(C) Personal appearance, either physically or by audio-video communication technology, of any person in a hearing before the court eliminates the requirement for serving process upon that person.
(4) Service of Summons and Other Process to Persons Residing Outside of the State in Dependency Proceedings.
(A) Service of the summons and other process on parents, parties, participants, petitioners, or persons outside this state shall be in a manner reasonably calculated to give actual notice, and may be made:
(i) by personal delivery outside this state in a manner prescribed for service of process within this state;
(ii) in a manner prescribed by the law of the place in which service is made for service of process in that place in an action in any of its courts of general jurisdiction;
(iii) by any form of mail addressed to the person to be served and requesting a receipt; or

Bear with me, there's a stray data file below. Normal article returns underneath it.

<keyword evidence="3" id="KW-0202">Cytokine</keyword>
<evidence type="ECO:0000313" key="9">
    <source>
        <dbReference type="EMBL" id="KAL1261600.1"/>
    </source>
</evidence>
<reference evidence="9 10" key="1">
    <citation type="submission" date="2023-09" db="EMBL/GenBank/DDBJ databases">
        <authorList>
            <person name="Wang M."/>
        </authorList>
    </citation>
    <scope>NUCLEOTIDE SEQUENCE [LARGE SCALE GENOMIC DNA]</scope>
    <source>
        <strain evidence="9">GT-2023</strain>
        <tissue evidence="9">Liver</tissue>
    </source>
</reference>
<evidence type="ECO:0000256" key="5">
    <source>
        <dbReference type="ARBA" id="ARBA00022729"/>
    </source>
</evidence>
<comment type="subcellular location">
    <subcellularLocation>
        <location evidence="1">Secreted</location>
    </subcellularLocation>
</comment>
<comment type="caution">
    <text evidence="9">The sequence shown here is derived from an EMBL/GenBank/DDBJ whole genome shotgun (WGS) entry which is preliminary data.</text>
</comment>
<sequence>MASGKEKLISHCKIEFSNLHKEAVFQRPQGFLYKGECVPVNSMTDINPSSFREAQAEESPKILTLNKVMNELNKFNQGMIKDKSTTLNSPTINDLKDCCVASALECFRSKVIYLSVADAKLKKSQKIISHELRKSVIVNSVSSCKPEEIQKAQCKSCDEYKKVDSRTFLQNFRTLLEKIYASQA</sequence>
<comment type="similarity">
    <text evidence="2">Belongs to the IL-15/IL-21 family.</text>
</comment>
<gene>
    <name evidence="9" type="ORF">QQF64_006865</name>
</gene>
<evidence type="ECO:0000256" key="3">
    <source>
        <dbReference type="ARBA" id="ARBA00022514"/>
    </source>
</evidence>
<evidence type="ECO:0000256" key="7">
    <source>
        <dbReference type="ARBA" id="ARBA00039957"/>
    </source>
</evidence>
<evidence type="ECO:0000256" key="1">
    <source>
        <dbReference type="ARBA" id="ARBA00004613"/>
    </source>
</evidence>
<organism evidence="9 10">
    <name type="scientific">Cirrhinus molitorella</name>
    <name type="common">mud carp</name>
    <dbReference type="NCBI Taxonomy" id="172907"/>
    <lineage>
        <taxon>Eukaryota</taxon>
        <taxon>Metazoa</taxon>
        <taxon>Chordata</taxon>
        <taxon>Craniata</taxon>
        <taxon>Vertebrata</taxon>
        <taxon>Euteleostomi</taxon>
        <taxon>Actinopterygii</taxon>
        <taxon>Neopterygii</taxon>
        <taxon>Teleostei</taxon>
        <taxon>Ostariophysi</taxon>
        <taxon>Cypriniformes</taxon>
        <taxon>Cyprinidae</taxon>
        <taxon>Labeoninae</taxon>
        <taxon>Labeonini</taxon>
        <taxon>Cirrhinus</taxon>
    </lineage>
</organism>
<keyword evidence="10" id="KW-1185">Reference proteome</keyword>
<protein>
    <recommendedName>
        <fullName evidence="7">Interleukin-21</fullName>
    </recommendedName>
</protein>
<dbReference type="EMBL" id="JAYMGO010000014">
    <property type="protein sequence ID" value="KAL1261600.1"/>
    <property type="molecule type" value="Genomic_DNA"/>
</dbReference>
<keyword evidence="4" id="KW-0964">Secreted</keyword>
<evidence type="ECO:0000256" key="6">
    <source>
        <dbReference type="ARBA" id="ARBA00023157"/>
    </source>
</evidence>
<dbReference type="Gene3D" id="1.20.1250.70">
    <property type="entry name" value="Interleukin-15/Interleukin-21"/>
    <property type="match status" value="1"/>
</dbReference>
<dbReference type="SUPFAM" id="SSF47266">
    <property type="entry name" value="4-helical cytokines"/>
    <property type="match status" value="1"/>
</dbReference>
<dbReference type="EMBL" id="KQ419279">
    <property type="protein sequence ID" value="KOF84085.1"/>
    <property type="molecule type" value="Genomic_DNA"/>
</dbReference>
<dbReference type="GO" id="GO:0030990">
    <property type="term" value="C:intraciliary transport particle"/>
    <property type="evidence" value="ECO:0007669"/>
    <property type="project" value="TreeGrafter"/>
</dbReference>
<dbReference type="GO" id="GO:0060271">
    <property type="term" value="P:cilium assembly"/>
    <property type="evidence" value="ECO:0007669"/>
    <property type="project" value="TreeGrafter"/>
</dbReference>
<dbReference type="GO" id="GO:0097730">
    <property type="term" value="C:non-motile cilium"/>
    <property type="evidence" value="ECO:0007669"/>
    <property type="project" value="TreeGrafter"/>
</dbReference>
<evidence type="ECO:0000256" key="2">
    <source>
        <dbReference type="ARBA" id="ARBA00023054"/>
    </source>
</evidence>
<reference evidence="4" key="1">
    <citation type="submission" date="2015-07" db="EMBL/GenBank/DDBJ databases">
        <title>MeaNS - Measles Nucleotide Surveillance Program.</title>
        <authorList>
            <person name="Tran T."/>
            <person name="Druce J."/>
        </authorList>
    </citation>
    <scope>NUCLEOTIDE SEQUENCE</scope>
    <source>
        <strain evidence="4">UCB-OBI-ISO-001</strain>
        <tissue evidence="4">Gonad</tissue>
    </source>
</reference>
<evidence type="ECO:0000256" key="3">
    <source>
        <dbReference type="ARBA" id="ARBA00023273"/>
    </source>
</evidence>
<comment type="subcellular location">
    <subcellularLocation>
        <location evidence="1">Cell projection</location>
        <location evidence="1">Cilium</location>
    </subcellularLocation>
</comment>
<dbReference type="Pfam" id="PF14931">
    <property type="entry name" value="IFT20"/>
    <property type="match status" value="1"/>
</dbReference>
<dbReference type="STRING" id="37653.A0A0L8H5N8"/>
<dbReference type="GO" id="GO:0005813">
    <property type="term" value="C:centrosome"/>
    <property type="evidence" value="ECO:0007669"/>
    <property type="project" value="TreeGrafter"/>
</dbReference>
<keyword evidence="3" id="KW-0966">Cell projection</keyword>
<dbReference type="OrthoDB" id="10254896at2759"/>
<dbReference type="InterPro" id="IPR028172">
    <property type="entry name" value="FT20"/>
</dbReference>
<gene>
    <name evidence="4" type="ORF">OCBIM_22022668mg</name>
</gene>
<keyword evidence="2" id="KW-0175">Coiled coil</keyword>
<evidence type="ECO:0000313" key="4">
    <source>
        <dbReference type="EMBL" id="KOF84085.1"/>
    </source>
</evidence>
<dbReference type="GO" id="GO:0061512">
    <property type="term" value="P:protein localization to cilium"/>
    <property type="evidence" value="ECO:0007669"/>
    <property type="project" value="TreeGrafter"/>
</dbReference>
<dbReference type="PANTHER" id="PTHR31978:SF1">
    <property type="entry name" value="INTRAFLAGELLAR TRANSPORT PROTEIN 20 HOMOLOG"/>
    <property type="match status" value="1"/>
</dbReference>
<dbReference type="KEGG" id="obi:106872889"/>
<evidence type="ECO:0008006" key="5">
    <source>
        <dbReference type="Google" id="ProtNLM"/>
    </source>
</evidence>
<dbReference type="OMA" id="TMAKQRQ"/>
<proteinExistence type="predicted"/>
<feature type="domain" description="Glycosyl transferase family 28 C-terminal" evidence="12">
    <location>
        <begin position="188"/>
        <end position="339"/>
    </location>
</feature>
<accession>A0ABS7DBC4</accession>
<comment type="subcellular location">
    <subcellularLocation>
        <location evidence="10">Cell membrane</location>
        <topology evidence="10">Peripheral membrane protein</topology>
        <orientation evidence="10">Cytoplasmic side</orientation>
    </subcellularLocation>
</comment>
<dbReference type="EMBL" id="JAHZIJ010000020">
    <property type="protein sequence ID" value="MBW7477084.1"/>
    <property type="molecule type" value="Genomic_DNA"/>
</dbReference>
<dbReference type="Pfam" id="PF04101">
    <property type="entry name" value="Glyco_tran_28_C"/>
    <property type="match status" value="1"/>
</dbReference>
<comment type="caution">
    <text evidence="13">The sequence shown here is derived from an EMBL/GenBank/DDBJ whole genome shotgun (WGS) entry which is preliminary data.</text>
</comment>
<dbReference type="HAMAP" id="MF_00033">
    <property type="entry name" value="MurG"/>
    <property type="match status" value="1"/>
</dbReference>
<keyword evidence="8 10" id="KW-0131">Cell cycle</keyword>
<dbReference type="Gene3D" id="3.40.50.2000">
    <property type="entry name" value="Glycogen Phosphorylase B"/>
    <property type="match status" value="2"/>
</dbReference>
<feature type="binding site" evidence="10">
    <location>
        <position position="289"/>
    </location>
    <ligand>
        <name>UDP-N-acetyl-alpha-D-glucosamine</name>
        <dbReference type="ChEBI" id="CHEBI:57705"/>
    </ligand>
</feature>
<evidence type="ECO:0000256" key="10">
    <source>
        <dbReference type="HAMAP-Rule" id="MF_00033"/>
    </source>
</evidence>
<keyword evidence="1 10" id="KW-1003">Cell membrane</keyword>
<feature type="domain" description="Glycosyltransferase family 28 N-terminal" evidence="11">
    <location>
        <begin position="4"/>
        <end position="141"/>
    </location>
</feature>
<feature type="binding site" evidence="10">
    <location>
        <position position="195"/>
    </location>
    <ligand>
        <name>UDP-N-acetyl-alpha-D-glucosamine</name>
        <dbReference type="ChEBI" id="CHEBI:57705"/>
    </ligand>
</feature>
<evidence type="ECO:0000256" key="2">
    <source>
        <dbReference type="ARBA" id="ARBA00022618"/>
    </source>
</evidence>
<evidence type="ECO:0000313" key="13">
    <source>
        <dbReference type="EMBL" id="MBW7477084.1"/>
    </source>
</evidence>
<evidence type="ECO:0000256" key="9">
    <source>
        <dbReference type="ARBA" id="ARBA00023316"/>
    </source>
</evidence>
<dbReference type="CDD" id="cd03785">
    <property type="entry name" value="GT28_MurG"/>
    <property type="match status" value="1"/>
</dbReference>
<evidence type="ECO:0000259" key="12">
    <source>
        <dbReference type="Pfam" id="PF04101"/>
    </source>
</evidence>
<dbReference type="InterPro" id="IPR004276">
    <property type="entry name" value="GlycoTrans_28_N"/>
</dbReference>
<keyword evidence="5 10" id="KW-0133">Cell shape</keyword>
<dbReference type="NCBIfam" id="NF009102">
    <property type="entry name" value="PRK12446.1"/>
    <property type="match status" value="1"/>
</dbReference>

(iv) as directed by the court. Service by publication shall not be required for dependency hearings.
(B) Notice under this rule shall be served, mailed, delivered, or last published at least 20 days before any hearing in this state.
(C) Proof of service outside this state may be made by affidavit of the person who made the service or in the manner prescribed by the law of this state, the order pursuant to which the service is made, or the law of the place in which the service is made. If service is made by mail, proof may be in a receipt signed by the addressee or other evidence of delivery to the addressee.
(D) Personal appearance, either physically or by audio-video communication technology, of any person in a hearing before the court eliminates the requirement for serving process upon that person.
(5) Service of Persons on Active Military Duty in Dependency Proceedings. In the case of a person an active military duty, service completed pursuant to subdivision (a)(3) or (a)(4) of this rule must be in compliance with state and federal laws.
(b) Diligent Search.